Let $a_i>0$ for $i=1,...,n$. It is wellknown that $A\ge H$, where $A$ and $H$ are the arithmetic mean and harmonic mean of the vector $(a_i)$, respectively. Is any lower bound on $H/A$ known?

1$\begingroup$ there is no nonzero lower bound on $H/A$ that is independent of the $a_i$'s, the ratio can be arbitrarily close to zero. $\endgroup$– Carlo BeenakkerCommented Jul 18, 2019 at 10:24

$\begingroup$ @CarloBeenakker Sure. I was thinking of something depending on some $a_i$'s (their maximum? their minimum?) and possibly $n$ and $A$. $\endgroup$– Delio MugnoloCommented Jul 18, 2019 at 10:37

$\begingroup$ @CarloBeenakker Let me add that I'm aware of your answer here: mathoverflow.net/questions/195966/… $\endgroup$– Delio MugnoloCommented Jul 18, 2019 at 11:03
2 Answers
If $(a_k)$ and $(b_k)$ are positive sequences of the same length, and $$0<m\le \frac{a_k}{b_k} \le M<\infty$$ $$A=\frac{m+M}{2},\ \ G=\sqrt{mM}$$ then $$(\Sigma{a_k}^2)(\Sigma{b_k}^2) \le (\frac{A}{G}\Sigma{a_kb_k})^2=\frac{A^2}{G^2}(\Sigma{a_kb_k})^2$$ This is a reverse of CauchySchwarz which follows from the trivial inequality $(M\frac{a_k}{b_k})(\frac{a_k}{b_k}m) \ge 0$ and the arithmeticgeometric mean inequality.
Applying this for $\sqrt{a_k}, \frac{1}{\sqrt{a_k}}$, we recover the inequality given in the answer by kodlu.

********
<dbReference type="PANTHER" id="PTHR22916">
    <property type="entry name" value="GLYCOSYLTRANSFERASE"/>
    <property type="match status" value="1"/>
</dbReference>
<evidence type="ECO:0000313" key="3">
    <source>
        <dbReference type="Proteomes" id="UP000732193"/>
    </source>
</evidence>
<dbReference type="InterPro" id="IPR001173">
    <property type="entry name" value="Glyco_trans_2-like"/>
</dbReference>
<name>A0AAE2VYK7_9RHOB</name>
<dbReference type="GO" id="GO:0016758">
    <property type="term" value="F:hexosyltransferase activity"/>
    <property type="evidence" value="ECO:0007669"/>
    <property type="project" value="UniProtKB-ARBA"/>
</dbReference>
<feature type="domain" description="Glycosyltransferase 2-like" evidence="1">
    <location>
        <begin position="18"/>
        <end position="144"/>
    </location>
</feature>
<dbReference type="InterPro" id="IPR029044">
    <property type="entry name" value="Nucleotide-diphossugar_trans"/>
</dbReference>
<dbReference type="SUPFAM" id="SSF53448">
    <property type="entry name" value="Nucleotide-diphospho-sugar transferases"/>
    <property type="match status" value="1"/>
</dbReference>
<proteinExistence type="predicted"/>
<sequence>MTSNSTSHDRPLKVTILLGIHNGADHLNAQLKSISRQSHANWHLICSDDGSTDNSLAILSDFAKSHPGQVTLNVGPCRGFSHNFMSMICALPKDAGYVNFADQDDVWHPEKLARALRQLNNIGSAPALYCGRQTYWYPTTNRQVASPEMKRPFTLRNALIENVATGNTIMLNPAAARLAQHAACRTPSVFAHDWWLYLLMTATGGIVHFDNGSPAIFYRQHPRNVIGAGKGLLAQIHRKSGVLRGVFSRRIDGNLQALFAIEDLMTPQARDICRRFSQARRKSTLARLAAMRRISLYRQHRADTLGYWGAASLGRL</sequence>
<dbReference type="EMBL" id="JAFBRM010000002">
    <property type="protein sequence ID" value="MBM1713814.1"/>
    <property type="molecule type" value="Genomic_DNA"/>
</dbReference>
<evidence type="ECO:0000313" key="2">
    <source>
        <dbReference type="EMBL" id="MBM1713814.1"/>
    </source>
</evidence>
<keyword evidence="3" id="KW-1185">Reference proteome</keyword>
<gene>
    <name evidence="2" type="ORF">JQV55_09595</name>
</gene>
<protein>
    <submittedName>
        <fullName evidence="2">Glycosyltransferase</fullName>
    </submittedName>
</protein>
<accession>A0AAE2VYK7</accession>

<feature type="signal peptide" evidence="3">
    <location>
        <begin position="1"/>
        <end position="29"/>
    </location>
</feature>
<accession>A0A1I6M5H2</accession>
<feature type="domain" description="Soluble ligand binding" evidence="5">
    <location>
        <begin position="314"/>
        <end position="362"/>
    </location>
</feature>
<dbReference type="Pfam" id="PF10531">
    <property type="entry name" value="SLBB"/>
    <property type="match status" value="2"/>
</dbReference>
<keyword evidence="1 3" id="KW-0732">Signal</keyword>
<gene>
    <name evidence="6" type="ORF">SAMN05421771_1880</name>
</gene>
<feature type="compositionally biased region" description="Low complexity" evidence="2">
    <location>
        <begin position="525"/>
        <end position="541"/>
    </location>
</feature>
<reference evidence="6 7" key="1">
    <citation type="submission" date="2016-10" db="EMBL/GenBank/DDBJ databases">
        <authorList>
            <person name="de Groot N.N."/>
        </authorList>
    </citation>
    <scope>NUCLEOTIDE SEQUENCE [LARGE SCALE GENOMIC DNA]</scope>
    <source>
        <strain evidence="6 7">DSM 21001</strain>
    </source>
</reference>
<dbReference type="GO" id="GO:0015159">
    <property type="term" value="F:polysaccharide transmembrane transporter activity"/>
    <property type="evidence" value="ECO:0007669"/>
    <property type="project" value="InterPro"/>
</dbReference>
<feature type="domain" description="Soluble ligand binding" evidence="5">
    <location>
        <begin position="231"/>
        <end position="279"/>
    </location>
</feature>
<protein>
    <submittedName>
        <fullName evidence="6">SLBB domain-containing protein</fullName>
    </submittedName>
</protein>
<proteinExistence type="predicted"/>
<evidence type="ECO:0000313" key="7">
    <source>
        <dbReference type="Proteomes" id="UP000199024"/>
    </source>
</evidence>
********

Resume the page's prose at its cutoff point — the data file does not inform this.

$\begingroup$ Sorry, I don't get it. Taking $a_k:=\sqrt{a_k}$ and $b_k:=\frac{1}{\sqrt{a_k}}$, wouldn't one find $(\sum a_k b_k)^2=n^2$? But this factor seems to be missing in Kodlu's formula. $\endgroup$ Commented Jul 18, 2019 at 13:57

$\begingroup$ the arithmetic and harmonic means absorb each an $n$ $\endgroup$– ConradCommented Jul 18, 2019 at 14:21

$\begingroup$ Sorry, stupid of me. Of course you're right, I answered too quickly. $\endgroup$ Commented Jul 18, 2019 at 14:26

1$\begingroup$ no problem  this way seems simpler and more direct than the Mitrinovic book (however that one and Mitrinovic's newer book about inequalities of functions, their integrals and their derivatives with Pecaric and Fink are utterly awesome and fundamental references) but that's probably also doable fairly elementarily $\endgroup$– ConradCommented Jul 18, 2019 at 14:29
In Mitrinovic's Analytic Inequalities, published by Springer many years ago in the Grundlehren series, one finds, on page 79, the following inequality on the ratio $Q_{s,t}(a)=M_s(a)/M_t(a)$ of means of order $\infty<t<s<\infty:$ $$ Q_{s,t}(a)\leq \left( \frac{t(C^sC^t)}{ (st)(C^t1) } \right)^{1/s} \left( \frac{s(C^tC^s)}{ (ts)(C^s1) } \right)^{1/t},\quad st\neq 0, $$ where $C=\frac{\max_i a_i }{\min_i a_i}.$
One must be careful since the theorem is stated for weighted means, so I may have lost a factor of $n^a$ somewhere (I invite the OP to check) but if I have done the algebra correctly, this yields $$ \frac{A}{H}\leq \frac{(C+1)^2}{4C} $$

$\begingroup$ May I ask if this formula is correct for the relationship between arithmetic and harmonic means? $\endgroup$– AminCommented Jan 26, 2023 at 6:05